THE BREACH by Patrick Lee: I read this in roughly three hours. An awesome debut featuring a tough loner who stumbles into a conspiracy involving secret government agencies and futuristic weaponry with terrifying applications. Lee’s tightly stitched prose makes the unbelievable plausible, and the action relentless. Seriously, I wish I’d thought of half of the stuff he came up with. His next book, Ghost Country, should be out soon. Already pre-ordered it.
KRAKEN by China Mieville: A wonderful, labyrinthine tale of a secret London ruled by a kind of street-level magic. Mieville comes up with more high concepts in a paragraph than most writers manage to put in an entire novel: a crime boss who only exists as a tattoo on the back of a helpless host; two Apocalypses running into a scheduling conflict; occult labor disputes;and at the center of it all, sloshing in a massive tank of preservative, a dead giant squid that might bring about the end of the world.
Karasu Gyala, a fan of BLOOD OATH, shared this sketch of her concept of Dr. Johann Konrad with me. Pretty much how I saw him. Including the blood.
More than ten percent of Americans rely on food stamps. Tina Contraeras is one of them: “Unemployed and on disability benefits, Contraeras, 45, has custody of her grandchildren, ages 2 and 3. She has resorted to circling the first of the month on her calendar so that when her grandchildren are hungry, she can count down the days until they can return to the grocery store.
‘I have to make a game out of it for the kids,’ she said.” (Via The Awl.)
Condolences to Wall Street’s finest. The huge cash bonuses they have longed for and savored are history.Goldman Sachs Group (GS), the profit king of the securities business, has made sure of that. Goldman last week said its 30 top executives will get their traditional year-end bonuses in stock instead of cash — and the shares have serious restrictions…
Bonuses per se aren’t dead. Goldman and rivals Morgan Stanley(MS) and JPMorgan Chase (JPM). will dish out $29.7 billion in 2009 bonuses, analysts estimate. Some of that should be in cash, and the stock handed out will, with luck, be worth a nice sum years from now. (Via BusinessWeek.)
Yes, it’s going to be tough all over this Christmas.
From the Wall Street Journal:
Vampire Flick ‘New Moon’ Posts Biggest Opening Weekend of 2009
The vampire and werewolf movie “The Twilight Saga: New Moon” posted the biggest opening of the year, taking in $140.7 million in North America — but fell short of the all-time crown.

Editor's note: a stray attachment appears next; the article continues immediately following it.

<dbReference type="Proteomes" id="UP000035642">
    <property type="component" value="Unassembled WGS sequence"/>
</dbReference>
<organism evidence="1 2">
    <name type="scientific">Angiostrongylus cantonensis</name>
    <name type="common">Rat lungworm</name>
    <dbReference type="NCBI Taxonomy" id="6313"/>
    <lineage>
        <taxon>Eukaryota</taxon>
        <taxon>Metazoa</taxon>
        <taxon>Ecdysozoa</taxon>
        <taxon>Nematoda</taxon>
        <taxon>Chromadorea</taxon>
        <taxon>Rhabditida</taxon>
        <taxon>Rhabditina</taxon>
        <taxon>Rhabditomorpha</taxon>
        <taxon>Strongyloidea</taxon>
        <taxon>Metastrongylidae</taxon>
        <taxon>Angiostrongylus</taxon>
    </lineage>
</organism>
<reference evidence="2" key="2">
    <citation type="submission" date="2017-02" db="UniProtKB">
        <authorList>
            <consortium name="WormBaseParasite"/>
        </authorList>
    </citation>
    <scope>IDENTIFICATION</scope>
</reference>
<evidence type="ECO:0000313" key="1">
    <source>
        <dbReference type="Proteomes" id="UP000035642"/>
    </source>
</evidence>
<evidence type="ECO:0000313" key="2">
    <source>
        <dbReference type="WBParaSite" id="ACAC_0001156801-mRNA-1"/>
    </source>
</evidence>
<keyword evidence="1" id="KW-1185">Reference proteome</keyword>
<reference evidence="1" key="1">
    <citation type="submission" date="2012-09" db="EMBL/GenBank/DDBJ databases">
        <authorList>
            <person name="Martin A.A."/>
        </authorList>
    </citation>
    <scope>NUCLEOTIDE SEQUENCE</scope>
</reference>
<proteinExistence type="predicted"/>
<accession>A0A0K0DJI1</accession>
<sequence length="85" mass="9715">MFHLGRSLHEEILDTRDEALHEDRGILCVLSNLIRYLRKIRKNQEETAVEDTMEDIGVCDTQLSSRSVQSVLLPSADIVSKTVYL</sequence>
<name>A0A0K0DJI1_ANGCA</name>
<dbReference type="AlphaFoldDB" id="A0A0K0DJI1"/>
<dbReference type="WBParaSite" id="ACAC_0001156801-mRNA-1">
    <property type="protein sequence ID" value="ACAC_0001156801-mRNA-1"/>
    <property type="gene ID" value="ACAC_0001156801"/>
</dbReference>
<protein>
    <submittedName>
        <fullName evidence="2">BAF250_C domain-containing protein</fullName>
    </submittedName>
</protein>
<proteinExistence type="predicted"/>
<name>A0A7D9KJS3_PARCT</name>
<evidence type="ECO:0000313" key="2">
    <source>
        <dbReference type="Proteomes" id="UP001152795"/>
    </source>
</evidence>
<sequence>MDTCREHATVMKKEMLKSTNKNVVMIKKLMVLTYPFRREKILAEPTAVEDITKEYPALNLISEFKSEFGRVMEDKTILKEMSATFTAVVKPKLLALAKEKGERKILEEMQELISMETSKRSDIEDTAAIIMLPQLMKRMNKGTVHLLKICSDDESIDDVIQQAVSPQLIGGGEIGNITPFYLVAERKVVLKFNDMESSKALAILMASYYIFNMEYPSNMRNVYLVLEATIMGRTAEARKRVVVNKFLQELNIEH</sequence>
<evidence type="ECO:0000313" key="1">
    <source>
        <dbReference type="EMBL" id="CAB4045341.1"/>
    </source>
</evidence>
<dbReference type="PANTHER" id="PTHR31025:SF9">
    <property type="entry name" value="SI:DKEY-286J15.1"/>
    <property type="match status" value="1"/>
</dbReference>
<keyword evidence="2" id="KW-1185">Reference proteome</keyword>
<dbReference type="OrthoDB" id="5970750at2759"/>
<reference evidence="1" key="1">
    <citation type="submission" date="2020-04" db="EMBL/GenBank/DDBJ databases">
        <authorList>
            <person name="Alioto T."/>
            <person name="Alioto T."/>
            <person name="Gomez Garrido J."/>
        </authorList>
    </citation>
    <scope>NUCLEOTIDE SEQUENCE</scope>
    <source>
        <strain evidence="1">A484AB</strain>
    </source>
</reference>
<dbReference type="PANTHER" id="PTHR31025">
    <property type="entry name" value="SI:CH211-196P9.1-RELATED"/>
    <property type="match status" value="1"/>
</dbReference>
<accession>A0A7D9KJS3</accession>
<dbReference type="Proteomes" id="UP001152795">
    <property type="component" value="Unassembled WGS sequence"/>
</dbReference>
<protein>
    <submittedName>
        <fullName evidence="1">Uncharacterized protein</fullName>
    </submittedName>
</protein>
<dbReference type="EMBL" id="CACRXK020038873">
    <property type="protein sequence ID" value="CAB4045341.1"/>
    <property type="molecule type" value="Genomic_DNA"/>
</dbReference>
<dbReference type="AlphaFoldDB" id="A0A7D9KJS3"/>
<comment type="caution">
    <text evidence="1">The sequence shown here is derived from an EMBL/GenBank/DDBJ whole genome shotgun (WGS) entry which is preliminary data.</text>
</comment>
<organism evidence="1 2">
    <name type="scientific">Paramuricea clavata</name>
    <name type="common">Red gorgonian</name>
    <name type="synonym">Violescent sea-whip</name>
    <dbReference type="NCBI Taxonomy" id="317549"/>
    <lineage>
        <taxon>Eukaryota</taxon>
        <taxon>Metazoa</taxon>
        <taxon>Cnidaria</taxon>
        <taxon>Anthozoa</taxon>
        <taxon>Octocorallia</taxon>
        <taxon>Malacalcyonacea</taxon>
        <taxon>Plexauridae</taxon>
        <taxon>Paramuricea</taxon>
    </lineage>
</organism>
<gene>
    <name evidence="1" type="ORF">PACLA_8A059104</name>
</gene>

The Summit Entertainment film’s box office take was the third-largest on record for a movie in its opening weekend. It bested all of the “Harry Potter” films, and only Warner Bros.’ “The Dark Knight” ($158.4 million) and Sony’s “Spider-Man 3″ ($151.1 million), have made more in a single weekend in North America.
What amuses me about this is remembering what someone in the entertainment industry told me two years ago: “Vampires are over. Nobody wants to see them anymore.”
Mark Frauenfelder at Boing Boing has a great mini-review of a new book I now want to pick up: Cheap: The High Cost of Discount Culture.
Cheapness, argues Shell, has ruined just about everything. Main streets, with knowledgeable clerks and friendly service, have been decimated by discount stores like Wal-Mart staffed with ignorant employees who don’t give a damn. Customer service has all but vanished (A sign on the entrance of IKEA stores reads, “No One Will Bother You”). Factory outlets have become the “fastest growing segment of not only the retail industry but also the travel industry.” Jobs were lost when manufacturers moved their factories overseas and used cheap labor to produce mountains of cheap junk. Products now come in two categories: stratospherically priced luxury objects or slipshod discount crap, with few mid-priced, well-crafted objects available, because craftsmanship can’t compete in the mass market.
As my long-suffering wife will tell you, this is one of my repeated, grumpy-old-man rants: it shouldn’t be cheaper to buy a new toaster than to get the old one fixed — particularly when the old one barely lasts six months before breaking. One reason I love Apple products — even though they fall into the category of super-expensive luxury items — is that they last. They’re not only attractive and well-designed, they’re usually very well-built.
Terry Pratchett points out in his Discworld series that rich people have antiques because they bought stuff that was made to last. It’s one reason they stay rich — they don’t have to continually buy more cheap crap. I used to love Gap T-shirts because they were relatively inexpensive and lasted forever. (Seriously, I had one that nearly made it ten years. A T-shirt.) Now they’re often rags after a single season’s wear. And yet, I still buy them, because I have some kind of mental block that will not allow me to pay more than twenty bucks for a T-shirt. f
Maybe this will all snap back once China stops subsidizing our wages with cheap loans and cheap labor. Or when it becomes more expensive to ship toys and clothes from overseas than to make them here in the U.S. But until then, we’re stuck with new stuff that’s basically pre-garbage.